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Top 60 All-Time Greatest Blue Jays: #14 Edwin Encarnacion

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AL Wild Card Game: Baltimore Orioles v. Toronto Blue Jays

Edwin Elpidio Encarnacion | 1B, 3B, DH | 2009 - 2016

It has been a few days since I put up one of these. A combination of being busy with other stuff, the time it takes to write one of these, and laziness. Underline laziness.

Edwin Encarnacion was born January 7, 1983, in La Romana, Dominican Republic. The Rangers drafted him, in the ninth round, out of HS in Puerto Rico. Apparently, his family split time between the Dominican and Puerto Rico. Living in the American territory of Puerto Rico made him eligible for the MLB draft.

In 2001 the Rangers traded him to the Reds for Rob Bell. The Reds called him up in 2005. He played for the Reds, mostly at third base, until July 31, 2009, a total of 514 games, hitting .262/.345/.449 with 71 home runs.

The Jays traded Scott Rolen to the Reds for Edwin, Josh Roenicke, and Zach Stewart. Edwin was a throw-in to give a little bit of monetary balance to the trades. We really wanted Roenicke and Stewart. Roenicke and Stewart pitched a total of 53.1 innings for the Jays. Edwin? Well, he’s on this list.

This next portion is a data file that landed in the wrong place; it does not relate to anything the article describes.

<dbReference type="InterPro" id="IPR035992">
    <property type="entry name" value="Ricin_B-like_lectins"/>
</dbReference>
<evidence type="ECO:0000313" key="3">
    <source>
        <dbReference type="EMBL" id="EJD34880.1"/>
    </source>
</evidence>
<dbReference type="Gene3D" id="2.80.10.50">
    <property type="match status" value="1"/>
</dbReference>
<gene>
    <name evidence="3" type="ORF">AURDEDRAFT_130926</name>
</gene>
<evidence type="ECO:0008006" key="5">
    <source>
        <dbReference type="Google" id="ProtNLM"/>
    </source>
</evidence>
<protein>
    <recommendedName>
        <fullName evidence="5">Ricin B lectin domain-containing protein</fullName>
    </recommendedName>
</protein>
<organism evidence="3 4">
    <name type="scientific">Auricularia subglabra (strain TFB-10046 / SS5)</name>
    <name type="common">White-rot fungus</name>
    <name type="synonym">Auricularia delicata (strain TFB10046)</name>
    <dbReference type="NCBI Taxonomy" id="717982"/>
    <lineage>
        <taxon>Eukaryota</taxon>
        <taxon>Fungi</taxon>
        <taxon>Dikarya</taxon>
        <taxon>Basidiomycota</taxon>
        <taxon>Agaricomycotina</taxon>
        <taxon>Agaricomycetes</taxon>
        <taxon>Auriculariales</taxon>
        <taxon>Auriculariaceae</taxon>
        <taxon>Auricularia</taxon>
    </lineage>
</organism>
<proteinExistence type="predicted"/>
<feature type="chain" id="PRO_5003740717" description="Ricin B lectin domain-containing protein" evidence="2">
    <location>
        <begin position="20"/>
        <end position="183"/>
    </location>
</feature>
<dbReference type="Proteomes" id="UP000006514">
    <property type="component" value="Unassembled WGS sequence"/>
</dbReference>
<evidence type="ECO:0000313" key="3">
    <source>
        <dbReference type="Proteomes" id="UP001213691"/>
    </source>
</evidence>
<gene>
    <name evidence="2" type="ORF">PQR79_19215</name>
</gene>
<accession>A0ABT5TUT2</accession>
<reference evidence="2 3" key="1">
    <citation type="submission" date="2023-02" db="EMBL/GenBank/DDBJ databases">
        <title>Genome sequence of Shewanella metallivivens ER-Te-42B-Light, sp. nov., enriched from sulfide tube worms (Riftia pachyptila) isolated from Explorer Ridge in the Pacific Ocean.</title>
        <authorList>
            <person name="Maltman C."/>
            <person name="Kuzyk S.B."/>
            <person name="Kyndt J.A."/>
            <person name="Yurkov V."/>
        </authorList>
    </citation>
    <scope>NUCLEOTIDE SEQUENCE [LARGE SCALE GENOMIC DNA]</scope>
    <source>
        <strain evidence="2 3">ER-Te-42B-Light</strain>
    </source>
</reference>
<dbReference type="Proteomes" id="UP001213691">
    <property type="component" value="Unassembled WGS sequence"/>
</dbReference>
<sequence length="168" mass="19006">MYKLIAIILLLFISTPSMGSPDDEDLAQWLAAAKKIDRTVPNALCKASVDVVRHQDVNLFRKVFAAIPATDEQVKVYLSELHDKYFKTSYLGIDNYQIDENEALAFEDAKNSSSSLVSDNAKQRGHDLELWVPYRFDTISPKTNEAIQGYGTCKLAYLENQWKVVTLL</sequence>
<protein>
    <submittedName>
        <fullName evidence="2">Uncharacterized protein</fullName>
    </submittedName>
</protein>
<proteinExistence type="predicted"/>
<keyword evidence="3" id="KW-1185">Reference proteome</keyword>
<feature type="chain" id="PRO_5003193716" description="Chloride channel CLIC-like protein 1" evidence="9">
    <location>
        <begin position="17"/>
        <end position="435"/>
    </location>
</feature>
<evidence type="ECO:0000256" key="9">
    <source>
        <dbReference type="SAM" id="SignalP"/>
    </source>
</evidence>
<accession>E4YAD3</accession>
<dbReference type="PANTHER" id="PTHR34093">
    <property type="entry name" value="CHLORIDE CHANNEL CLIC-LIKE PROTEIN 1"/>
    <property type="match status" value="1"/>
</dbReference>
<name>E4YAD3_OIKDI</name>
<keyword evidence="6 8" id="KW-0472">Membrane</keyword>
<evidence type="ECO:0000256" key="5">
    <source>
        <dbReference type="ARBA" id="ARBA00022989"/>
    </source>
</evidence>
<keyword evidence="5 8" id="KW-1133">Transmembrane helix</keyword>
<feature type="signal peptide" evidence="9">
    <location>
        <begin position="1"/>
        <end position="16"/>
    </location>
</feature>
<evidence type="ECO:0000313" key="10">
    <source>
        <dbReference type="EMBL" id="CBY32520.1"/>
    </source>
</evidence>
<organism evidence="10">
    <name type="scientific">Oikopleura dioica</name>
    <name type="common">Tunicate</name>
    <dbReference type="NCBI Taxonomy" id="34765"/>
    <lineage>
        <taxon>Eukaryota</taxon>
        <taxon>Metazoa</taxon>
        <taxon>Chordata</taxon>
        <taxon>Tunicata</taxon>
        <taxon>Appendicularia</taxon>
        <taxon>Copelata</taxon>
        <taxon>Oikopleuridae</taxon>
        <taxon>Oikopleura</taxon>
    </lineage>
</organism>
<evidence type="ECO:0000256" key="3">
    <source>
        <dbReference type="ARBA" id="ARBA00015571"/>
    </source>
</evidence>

Encarnacion played 42 games for the Jays in 2009, hitting .240/.306/.442 with 8 home runs, and was instantly loved by Jays fans. Well, that last part was a lie. He wasn’t very good at third base. His footwork wasn’t good. He’d field balls flatfooted and not step into the throw properly and, far too often, miss the target.

In the off-season, he got hit in the face with a ‘rocket firecracker’ and ended up in hospital for a couple of days, adding the fun that fans had at his expense.

Edwin had a slow start to the 2010 season and then went on the DL with a shoulder injury in mid-April, missing 30+ games. In his fourth game back, he had a three-home run game in Arizona against the Diamondbacks. He would hit a homer in each of the next two game games, finishing a three-game series with five home runs. And they weren’t wall-scrappers. He crushed them. But he also had long homerless stretches that season. He finished off the season well, hitting five homers in the Jays season-ending, four-game series in Minneapolis.

On June 21st, the Jays DFAed Encarnacion to add Scott Richmond to the roster. Thankfully, Edwin cleared waivers, spent a few days in the minors, and then came back up.

He hit .244/.305/.482 with 21 home runs, but his play at third was still subpar.

After the season, the Jays DFAed him again, and this time the A’s picked him up, but then released him about a month later, and the Jays signed him as a free agent. Two years at $2.5 million per, plus a $3.5 million option for a third year. Sometimes I refer to Billy Beane as my favorite GM. If he had been smarter, we wouldn’t have had Edwin or Josh Donaldson.